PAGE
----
Jessica Chong is taking off the summer.
For the 27-year-old Salisbury High School health and physical education teacher, that doesn't mean much.
Instead of teaching and competing in triathlons, she intends to concentrate on bicycle road racing and maybe even some Friday night racing at the Valley Preferred Cycling Center in Trexlertown.
"I have a few big races coming up," said Chong, who races both triathlon and her bike without a team, although she has cycling support from Morgan Stanley's master's team and some triathlon support from Endurance Multisport.
"I'll be doing the Killington [Vermont] Stage Race [May 26-28], the Liberty Classic [in Philadelphia June 3] and nationals the last week of June in Georgia," she said.
That's time off?
"I believe the pro-am racing on Tuesday nights at the velodrome starts in about two weeks, and I'll be using that for my road racing, and maybe some Friday nights [of international professional racing], but I'm undecided on that for now," she added.
Actually, that hectic race pace is like time off for Chong, who raced in the triathlon professional nationals in April at the 70.3, or Long Course distance, which consists of a 1.2-mile swim, a 56-mile bike leg and a 13.1-mile run. She grabbed a Top 10 spot, and decided to "rest" until the fall.
This was Chong's first full season as a professional triathlete.
"It was a pretty smooth transition, but it was totally different," she said of a sport whose top competitors reach their best form by their mid-30s. "I was competing against other professional women and it's a totally different mindset. I consistently placed in the top 10 in all my races, so that was good."
Chong, a graduate of East Stroudsburg University, is entering her third season of competitive cycling, but her first dedicated to just cycling through the summer.
"I want to see where I can go with this," she said.
Judging by her performances in the triathlon, she has the ability to go pretty far.
Velo racing: The professional international World Series of Bicycling doesn't kick off at the Valley Preferred Cycling Center until June 15, with the U.S. Sprint Grand Prix, but racing action is starting up on the track with the First Niagara Masters and Rookies Series on Saturday.
First Niagara is a first-time sponsor of the 17-week racing card.
"This Saturday race series produces a great entertainment value for fans and attracts a wide range of competitive cyclists across a range of ages, skill levels and geographic areas," said VPCC Executive Director Marty Nothstein, a three-time world champion and Olympic gold and silver medalist.
The First Niagara Masters and Rookies Series is all about putting one's skills on the line while looking to improve performance against people racing for the pure joy of competition and the bragging rights that go along with victories and personal bests. USA Cycling racing licenses are required for Category 3/4 women, Cat 5 men, Cat 4-5 men, Cat 1-4 Masters (30-and-older) and juniors 10-14.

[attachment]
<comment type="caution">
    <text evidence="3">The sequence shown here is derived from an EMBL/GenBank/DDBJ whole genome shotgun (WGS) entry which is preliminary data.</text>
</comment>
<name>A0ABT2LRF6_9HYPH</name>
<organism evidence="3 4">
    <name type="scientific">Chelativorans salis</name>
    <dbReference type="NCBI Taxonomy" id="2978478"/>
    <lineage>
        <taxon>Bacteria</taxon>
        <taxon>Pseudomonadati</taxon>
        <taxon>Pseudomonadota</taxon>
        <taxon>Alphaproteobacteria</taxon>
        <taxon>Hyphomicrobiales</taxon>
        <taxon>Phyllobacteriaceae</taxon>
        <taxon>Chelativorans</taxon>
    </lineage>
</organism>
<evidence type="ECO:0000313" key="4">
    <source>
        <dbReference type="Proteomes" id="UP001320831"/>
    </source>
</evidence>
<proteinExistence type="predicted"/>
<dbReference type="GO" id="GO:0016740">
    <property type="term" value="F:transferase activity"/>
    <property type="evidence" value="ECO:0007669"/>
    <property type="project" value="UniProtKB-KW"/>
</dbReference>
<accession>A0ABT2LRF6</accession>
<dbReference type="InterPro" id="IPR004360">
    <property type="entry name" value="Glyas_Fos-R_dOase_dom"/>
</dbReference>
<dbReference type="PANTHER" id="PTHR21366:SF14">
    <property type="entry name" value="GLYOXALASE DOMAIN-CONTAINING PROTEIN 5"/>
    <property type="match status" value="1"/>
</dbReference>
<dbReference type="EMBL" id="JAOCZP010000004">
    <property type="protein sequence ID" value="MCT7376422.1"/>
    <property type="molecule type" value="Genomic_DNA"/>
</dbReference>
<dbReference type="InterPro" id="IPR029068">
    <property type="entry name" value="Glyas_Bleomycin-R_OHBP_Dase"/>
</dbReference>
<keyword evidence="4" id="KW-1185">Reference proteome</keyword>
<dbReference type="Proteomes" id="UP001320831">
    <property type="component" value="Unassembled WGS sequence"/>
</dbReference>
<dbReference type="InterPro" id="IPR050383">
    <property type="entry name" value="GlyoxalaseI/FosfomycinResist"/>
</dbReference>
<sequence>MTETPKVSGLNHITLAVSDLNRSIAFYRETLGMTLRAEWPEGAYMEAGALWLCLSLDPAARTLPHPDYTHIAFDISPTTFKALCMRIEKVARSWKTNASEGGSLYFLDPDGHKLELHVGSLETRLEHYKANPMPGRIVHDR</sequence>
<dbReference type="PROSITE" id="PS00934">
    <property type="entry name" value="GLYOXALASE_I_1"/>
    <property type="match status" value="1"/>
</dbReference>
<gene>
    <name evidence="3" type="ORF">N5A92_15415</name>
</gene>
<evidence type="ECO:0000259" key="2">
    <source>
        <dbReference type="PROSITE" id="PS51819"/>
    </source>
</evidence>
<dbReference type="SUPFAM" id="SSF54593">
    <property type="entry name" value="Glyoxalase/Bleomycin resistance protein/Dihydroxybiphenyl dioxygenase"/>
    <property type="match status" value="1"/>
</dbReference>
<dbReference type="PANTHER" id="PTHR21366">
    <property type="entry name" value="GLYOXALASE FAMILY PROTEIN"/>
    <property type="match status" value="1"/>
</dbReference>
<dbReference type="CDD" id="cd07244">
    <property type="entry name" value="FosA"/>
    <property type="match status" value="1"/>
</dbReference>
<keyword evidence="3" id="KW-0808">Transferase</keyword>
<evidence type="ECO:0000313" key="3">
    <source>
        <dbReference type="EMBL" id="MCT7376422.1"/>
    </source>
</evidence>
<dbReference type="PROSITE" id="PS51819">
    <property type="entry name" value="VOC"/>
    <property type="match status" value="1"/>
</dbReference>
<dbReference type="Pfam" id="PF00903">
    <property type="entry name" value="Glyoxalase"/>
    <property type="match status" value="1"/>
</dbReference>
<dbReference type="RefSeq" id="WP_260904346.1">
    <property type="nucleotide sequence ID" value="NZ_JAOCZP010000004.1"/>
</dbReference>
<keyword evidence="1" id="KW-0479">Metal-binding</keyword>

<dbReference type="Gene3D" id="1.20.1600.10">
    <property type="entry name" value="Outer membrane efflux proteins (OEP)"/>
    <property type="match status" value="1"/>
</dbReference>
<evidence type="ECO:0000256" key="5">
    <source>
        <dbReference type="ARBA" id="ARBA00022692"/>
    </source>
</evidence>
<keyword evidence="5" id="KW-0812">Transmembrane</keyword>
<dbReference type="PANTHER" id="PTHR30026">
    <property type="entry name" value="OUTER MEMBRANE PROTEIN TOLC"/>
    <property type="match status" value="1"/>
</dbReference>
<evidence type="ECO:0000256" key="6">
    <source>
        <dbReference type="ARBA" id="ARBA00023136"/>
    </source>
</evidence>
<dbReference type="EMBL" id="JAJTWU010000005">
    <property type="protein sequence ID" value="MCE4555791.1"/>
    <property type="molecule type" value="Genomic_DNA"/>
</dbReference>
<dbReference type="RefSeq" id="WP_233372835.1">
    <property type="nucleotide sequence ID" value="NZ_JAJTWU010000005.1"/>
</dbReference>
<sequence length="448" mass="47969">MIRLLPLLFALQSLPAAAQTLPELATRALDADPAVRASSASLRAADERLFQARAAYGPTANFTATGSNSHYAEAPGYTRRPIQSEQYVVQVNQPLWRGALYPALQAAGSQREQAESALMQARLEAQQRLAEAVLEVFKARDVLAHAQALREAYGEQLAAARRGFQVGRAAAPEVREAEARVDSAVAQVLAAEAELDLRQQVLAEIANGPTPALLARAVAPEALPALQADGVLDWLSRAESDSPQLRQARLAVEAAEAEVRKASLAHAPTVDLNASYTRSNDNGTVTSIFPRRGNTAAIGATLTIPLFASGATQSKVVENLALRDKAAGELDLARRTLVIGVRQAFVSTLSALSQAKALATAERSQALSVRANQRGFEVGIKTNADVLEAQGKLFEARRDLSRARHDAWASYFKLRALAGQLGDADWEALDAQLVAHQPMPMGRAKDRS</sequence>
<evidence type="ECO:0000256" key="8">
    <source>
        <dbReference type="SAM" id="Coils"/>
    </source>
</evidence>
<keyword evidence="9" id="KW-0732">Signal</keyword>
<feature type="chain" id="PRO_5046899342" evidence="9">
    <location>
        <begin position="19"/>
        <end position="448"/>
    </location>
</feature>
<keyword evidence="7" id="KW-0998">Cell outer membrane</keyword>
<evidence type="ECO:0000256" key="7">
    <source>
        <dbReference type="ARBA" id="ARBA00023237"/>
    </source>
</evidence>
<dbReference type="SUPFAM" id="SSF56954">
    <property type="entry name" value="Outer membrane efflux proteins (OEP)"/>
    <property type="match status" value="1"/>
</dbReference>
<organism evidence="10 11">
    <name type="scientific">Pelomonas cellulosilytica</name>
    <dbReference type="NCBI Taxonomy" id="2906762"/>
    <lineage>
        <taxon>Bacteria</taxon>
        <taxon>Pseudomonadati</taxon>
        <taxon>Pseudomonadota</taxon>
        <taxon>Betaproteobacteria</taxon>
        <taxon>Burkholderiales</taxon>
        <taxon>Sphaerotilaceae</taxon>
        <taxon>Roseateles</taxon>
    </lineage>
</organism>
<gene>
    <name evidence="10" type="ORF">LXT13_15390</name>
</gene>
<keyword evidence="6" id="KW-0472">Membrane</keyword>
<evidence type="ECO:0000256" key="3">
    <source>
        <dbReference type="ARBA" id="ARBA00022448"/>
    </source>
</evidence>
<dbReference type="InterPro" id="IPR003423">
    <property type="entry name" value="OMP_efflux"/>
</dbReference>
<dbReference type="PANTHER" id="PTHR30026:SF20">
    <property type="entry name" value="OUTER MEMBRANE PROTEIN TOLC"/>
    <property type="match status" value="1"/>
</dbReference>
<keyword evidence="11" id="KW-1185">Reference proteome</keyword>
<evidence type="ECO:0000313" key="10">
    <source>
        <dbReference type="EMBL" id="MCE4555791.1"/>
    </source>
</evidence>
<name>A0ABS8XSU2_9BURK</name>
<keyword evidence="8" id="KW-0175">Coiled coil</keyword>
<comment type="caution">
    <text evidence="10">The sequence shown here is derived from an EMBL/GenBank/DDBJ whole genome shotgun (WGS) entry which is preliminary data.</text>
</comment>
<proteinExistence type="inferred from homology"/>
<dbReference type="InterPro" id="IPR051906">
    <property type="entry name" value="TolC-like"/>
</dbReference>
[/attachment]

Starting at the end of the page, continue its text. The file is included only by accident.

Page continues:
Entry fee is $15, plus $5 for a race number. Registration begins at 10 a.m. Racing starts at noon.
For information, go to http://www.thevelodrome.com.
Friday is Bike to Work Day: Are you or your friends accepting the alternate transportation challenge, or are you a regular cycling commuter?
Friday is Bike to Work Day, and with beautiful weather on tap, consider biking to work on a safe route via some of the many beautiful roads and trails in the Lehigh Valley. If you haven't been biking for a while, make sure to do a safety check on your bike to ensure that it's shifting and braking properly before going out for any real rides that put you in traffic or in isolated areas.
U.S. representative from Pennsylvania opposed to funding biking, hiking trails: For those of you politically inclined, keep an eye on what is happening within the Subcommittee on Railroads, Pipelines and Hazardous Materials of the House Transportation and Infrastructure Committee. U.S. Rep. Bill Shuster, R-Pa., chairman of the subcommittee, has come out against funding off-road trails for alternative transportation.
"Coming from Pennsylvania with 5,000 bridges, it's unconscionable for me to go to my state and say you have to spend [transportation dollars] on bike paths when you could cause death to people on the roadways if we're not able to spend those dollars, those precious dollars on rebuilding the bridges," Shuster, of Blair County, said in a statement last week.
The Rails-to-Trails Conservancy (www.railstotrails.org) has come out opposing Shuster's viewpoint on several levels, chief among them that the core federal programs supporting walking and biking trails siphons less than 2 percent from the total federal transportation surface budget.
I'm all for funding safe bridges and upgrading our unsafe and degrading spans. However, taking money from alternative and recreational transportation that has a direct positive effect on the health and well being of our nation's population is shortsighted at best. That 2 percent or less of the budget has a tremendous effect on our trails systems, and a negligible impact on the nation's roadways and bridges.